Regardless of whether or not you’re a fan of aviation, you’re familiar with the 747. The aircraft is iconic, a symbol of air travel that has spanned generations. It was a game-changer when it entered service in 1970 as the first wide-body aircraft, a true Jumbo Jet.
I had long dreamed of flying on 747, and when I started working in the industry almost 10 years ago, that dream was closer than ever to reality. I finally was able to cross it off my bucket list in 2013, flying from Seattle to Tokyo. Since then, I’ve tried to get on every 747 that I could, and have been fortunate enough to fly the 747 18 times.
Sadly, airlines are moving more and more towards modern, fuel efficient aircraft, and the 747 is being retired at a breakneck pace. Air France retired their 747s in 2016, and both United and Delta retired theirs in 2017.
Delta did a special “All Hail the Queen” Farewell Tour, flying special, employee only charters around the US, from Detroit-Seattle (with a special stop at Paine Field and the Boeing factory), Seattle-Atlanta, and Atlanta-Minneapolis. They also held special hangar parties in each city. I was incredibly fortunate, and won an employee contest which gave me a seat on the first leg of that trip, Detroit-Seattle.
The night before the flight, I headed to one of the hangars in Detroit, where the 747 was on display. There was plenty of Farewell Tour merchandise to purchase, including posters, shirts, keychains made from the 747, and more. The aircraft was there on display and open for tours inside.
However, my favorite part of the hangar party was the ability to sign the fuselage of the aircraft. This had by far the longest line, but it was worth the wait.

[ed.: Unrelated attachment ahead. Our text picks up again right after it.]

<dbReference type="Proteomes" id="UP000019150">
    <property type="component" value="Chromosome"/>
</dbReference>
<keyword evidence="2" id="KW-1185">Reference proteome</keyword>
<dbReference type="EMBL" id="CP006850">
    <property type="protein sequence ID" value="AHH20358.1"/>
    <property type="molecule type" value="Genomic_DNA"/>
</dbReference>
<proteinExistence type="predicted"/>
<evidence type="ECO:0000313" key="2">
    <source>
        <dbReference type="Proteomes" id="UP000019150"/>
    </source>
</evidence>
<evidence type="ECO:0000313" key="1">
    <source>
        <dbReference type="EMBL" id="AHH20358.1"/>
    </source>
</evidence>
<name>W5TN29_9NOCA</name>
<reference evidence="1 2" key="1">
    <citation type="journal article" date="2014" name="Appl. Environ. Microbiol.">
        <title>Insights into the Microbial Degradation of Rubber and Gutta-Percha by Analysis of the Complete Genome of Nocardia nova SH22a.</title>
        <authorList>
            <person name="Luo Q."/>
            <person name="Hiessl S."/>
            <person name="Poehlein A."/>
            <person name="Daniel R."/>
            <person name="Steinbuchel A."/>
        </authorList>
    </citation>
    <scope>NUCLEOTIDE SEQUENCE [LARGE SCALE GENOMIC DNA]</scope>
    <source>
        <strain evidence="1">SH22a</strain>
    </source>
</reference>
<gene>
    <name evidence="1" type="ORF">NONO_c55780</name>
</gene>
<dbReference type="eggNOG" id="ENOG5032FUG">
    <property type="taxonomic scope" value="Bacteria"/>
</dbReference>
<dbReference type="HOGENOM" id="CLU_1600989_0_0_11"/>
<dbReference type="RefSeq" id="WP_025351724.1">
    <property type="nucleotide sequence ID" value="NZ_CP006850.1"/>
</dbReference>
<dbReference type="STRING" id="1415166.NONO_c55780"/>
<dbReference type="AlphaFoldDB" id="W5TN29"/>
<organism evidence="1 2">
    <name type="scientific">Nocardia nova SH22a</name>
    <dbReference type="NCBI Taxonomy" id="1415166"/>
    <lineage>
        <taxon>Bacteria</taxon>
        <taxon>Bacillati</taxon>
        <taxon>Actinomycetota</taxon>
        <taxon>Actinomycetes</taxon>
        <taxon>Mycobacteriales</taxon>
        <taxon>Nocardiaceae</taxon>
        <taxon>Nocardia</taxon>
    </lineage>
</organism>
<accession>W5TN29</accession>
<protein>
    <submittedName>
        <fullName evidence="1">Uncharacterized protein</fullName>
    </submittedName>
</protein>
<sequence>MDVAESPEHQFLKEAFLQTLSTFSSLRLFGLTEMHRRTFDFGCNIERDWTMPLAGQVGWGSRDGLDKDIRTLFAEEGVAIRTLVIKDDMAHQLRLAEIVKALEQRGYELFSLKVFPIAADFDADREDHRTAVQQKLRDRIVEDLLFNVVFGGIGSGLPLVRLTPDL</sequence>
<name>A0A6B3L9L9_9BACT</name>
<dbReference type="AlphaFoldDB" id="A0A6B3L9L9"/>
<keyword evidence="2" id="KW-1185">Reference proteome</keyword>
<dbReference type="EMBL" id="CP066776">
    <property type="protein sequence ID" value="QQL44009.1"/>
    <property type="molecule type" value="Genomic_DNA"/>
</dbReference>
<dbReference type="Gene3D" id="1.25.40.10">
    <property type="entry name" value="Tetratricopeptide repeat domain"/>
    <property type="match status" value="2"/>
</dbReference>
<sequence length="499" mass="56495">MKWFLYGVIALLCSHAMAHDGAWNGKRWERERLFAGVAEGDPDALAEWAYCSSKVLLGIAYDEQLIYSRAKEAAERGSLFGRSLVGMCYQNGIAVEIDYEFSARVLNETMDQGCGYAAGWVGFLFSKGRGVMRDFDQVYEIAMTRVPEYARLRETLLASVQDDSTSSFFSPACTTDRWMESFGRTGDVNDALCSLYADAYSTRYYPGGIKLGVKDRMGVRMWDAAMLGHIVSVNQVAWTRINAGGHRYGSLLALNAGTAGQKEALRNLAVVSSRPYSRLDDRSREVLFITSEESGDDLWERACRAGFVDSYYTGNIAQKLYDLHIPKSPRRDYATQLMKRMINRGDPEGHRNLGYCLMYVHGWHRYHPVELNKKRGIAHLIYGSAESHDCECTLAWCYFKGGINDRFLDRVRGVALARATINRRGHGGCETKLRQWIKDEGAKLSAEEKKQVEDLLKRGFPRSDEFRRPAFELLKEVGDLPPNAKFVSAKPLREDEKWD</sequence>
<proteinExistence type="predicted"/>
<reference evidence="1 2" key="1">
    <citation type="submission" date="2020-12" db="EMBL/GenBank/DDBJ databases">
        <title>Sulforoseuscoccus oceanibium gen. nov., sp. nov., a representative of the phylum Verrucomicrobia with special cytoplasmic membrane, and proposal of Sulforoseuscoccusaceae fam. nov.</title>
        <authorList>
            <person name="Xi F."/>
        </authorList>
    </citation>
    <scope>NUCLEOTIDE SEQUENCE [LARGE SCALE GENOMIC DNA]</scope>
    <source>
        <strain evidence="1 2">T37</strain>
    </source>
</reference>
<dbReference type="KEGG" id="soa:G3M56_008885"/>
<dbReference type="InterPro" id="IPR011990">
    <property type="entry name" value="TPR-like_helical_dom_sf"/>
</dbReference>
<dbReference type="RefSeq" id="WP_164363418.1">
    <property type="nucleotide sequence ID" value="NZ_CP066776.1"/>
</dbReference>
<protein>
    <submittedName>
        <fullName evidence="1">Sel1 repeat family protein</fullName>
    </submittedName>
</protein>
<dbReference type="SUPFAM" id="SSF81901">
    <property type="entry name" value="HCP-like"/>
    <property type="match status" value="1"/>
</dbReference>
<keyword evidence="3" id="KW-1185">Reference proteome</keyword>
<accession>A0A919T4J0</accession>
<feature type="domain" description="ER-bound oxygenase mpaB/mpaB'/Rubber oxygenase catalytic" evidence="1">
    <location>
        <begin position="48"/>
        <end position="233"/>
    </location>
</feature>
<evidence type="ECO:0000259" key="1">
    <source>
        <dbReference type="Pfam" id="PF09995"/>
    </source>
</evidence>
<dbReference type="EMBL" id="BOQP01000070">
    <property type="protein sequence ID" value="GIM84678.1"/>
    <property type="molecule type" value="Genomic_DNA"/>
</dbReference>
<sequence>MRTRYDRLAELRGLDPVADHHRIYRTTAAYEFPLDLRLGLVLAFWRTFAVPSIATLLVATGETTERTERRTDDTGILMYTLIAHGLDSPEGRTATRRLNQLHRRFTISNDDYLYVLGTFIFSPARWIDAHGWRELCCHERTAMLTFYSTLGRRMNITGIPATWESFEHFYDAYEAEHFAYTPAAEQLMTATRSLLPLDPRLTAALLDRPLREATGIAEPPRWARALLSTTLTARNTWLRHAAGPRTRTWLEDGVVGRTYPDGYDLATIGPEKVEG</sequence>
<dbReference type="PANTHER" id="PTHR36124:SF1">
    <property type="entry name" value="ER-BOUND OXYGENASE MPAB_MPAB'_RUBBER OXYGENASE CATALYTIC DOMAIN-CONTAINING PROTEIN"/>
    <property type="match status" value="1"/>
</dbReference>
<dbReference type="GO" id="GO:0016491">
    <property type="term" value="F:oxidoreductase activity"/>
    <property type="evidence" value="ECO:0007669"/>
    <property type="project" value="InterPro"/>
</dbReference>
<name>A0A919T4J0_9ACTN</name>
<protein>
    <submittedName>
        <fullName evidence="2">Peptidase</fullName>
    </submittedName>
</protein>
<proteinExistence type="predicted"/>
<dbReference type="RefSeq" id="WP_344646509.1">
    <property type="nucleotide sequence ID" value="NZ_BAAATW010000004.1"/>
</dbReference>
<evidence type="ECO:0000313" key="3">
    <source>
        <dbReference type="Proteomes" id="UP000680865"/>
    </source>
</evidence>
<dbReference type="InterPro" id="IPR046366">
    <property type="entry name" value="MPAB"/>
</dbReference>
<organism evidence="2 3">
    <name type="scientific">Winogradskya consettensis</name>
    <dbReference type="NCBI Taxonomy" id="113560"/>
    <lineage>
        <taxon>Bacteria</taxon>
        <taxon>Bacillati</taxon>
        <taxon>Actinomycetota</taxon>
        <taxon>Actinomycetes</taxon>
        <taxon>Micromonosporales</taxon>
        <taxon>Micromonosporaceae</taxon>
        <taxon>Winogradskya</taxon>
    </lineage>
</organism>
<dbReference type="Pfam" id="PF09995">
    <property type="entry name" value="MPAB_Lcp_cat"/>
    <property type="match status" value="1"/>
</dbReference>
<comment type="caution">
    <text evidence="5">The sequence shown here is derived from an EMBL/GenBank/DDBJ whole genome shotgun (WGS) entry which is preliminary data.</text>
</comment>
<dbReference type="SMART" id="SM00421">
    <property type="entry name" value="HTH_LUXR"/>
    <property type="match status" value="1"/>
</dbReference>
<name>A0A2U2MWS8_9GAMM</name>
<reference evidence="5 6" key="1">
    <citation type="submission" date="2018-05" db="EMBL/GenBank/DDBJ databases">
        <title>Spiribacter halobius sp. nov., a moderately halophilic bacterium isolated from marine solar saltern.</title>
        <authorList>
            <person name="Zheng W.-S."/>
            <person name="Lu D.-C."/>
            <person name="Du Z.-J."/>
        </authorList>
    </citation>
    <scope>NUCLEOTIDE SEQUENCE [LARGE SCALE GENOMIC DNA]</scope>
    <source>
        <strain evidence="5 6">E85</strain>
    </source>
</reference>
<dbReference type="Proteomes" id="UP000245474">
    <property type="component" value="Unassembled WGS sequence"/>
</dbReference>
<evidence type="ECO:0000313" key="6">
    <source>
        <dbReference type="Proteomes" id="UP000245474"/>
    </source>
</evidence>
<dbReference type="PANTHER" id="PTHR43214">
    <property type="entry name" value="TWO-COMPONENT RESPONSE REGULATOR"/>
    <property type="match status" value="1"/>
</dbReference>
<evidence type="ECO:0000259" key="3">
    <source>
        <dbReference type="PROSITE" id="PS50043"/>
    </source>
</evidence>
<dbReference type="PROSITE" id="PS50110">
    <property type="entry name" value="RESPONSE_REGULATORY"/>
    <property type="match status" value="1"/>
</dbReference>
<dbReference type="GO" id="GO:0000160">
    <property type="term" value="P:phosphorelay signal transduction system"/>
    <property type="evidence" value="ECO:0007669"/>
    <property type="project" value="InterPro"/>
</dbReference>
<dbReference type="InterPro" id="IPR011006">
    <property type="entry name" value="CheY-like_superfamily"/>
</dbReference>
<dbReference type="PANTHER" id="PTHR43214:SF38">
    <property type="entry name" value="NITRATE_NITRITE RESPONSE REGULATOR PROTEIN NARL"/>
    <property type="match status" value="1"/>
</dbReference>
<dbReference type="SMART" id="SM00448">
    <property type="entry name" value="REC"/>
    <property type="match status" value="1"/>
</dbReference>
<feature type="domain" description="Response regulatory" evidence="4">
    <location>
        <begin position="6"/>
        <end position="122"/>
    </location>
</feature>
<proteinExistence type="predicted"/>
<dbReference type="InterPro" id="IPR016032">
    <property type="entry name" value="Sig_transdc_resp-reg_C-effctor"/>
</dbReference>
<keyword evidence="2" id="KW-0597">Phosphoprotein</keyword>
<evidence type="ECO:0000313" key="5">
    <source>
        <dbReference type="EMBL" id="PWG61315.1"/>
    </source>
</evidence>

The following morning, we headed to the airport and waited at our gate. There were plenty of photo opportunities, and the atmosphere was festive. To keep the experience exclusive and comfortable, no middle seats were assigned on the aircraft. Employees were given seats front to back based on seniority. In addition to the employees and retirees on board, Delta also had auctioned off seats on the flight to SkyMiles members. The winners were given Delta One seats in the nose of the aircraft, but the Upper Deck was kept open for everyone to tour throughout the flight.
Celebratory champagne was served, as well as breakfast shortly after takeoff, normal for a charter but rare for a typical domestic flight. The seatbelt sign was turned off as quickly as possible to enable people to wander around and enjoy the 747 experience one last time. The upper deck, as you’d expect, was popular, but we also got to enjoy the galleys and crew rest areas.
There were also 747 trivia contests on board, , as well as a presentation and giveaway for the Airloom Project, Delta’s mission to preserve the first 747-400 ever built. It’s a museum exhibit at the Delta Flight Museum in Atlanta. While I signed up to donate, I sadly didn’t win the grand prize, which was a Flight Sim Experience at the Museum in Atlanta.
Shortly before landing at Paine Field, we were served lunch. I had a Caesar Chicken Wrap that was quite tasty.
Paine Field currently has no scheduled commercial airline service. That will change soon, with Alaska and United starting flights in 2018. The flight was received by dozens of amateur and professional photographers, and the media was present as well.
The flight attendants also announced that Boeing had created a special Snapchat filter for the event, which was a nice touch!
Getting the chance to deplane via air-stairs on the ramp was also special. Aircraft the size of the 747 almost always have jetbridges for boarding, so it was a nice treat.
The stop at Paine Field included a quick visit to the Museum of Flight, which was fantastic.
We then gathered to hear Delta and Boeing leaders share their stories and memories of the 747, before heading back out to the aircraft for pictures, and another opportunity to sign the plane.
Just as we were about to leave, we were held for thunderstorms in the Seattle area. The ground delay lasted for a couple hours, but eventually we took off for Seattle.
The continuing flight was also special. At 32 miles, it was one of the shortest 747 flights in history. The aircraft didn’t get above 3,000 feet and it only took 12 minutes from takeoff to touchdown, affording great views of the Seattle area.
I’ve been lucky to have some amazing aviation experiences, including flying on inaugural flights over the past few years. Being a passenger on one of the final 747 flights will be hard to beat.